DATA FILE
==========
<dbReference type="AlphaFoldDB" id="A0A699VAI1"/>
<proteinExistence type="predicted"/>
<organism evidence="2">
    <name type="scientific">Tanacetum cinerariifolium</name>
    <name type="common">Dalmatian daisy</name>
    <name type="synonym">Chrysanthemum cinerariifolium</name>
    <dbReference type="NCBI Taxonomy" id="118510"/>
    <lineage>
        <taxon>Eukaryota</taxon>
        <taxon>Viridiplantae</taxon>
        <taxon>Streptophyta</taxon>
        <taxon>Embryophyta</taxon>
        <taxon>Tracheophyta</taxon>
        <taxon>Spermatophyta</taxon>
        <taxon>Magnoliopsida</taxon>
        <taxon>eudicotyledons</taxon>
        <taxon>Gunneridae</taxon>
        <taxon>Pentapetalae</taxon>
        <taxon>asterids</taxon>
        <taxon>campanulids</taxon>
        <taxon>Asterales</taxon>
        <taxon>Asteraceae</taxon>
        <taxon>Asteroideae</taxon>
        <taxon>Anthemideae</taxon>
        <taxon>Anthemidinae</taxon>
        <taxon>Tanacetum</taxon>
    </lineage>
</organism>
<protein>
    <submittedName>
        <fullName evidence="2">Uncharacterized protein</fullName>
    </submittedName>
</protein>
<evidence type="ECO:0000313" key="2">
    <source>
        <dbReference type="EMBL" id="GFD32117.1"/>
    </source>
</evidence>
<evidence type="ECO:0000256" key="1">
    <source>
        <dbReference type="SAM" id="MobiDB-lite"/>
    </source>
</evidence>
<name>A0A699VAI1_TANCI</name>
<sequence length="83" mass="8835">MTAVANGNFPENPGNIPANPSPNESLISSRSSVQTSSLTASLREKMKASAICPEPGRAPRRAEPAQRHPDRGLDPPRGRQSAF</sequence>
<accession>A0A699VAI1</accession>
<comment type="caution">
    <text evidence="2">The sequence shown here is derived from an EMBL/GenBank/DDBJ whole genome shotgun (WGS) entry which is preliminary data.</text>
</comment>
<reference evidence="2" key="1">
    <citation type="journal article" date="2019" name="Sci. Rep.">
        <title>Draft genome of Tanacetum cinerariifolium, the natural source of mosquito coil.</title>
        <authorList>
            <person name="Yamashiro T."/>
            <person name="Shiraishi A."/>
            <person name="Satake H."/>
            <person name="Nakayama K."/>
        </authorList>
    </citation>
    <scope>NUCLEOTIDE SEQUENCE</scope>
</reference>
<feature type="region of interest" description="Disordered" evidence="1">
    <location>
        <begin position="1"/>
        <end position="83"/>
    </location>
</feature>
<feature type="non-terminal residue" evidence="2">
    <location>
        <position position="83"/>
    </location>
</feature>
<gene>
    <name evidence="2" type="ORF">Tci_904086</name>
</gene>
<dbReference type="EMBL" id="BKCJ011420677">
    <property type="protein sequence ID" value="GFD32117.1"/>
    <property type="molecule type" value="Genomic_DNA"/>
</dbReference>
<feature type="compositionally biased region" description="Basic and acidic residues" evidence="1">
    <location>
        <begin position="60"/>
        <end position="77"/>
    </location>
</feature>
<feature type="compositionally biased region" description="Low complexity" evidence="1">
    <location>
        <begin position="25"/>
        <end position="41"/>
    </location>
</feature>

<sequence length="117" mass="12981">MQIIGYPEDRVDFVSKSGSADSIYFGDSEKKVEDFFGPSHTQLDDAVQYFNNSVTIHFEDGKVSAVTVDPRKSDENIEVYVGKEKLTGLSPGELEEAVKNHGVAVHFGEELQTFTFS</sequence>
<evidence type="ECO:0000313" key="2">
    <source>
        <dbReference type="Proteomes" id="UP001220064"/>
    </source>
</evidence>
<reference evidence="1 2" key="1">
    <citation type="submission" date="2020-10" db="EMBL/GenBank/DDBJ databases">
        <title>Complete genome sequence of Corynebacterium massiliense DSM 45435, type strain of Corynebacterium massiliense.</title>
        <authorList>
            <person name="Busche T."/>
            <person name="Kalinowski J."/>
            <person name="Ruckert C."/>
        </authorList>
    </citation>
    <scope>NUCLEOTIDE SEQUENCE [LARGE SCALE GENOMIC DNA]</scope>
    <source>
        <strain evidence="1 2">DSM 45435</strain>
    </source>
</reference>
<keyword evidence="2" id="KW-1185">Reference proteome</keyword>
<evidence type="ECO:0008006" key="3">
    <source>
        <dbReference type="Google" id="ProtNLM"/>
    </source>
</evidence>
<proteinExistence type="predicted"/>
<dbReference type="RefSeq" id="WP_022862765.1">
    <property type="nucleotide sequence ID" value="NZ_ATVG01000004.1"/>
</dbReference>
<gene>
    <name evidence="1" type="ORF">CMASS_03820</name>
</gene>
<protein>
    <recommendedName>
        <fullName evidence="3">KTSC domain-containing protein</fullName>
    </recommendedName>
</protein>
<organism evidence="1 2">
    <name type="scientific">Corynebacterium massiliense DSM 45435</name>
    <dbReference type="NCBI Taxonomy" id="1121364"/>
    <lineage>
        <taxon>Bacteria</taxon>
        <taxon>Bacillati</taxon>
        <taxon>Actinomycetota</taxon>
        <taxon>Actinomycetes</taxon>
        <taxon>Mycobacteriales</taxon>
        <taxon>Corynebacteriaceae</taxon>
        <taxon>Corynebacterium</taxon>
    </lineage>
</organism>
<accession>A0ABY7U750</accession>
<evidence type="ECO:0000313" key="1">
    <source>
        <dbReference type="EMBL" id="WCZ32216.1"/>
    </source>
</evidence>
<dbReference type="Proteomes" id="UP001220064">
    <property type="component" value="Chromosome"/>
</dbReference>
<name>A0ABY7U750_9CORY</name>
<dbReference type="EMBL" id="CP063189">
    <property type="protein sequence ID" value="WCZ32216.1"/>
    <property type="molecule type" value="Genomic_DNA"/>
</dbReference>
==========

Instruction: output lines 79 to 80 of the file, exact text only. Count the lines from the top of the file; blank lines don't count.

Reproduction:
</dbReference>
<feature type="compositionally biased region" description="Basic and acidic residues" evidence="1">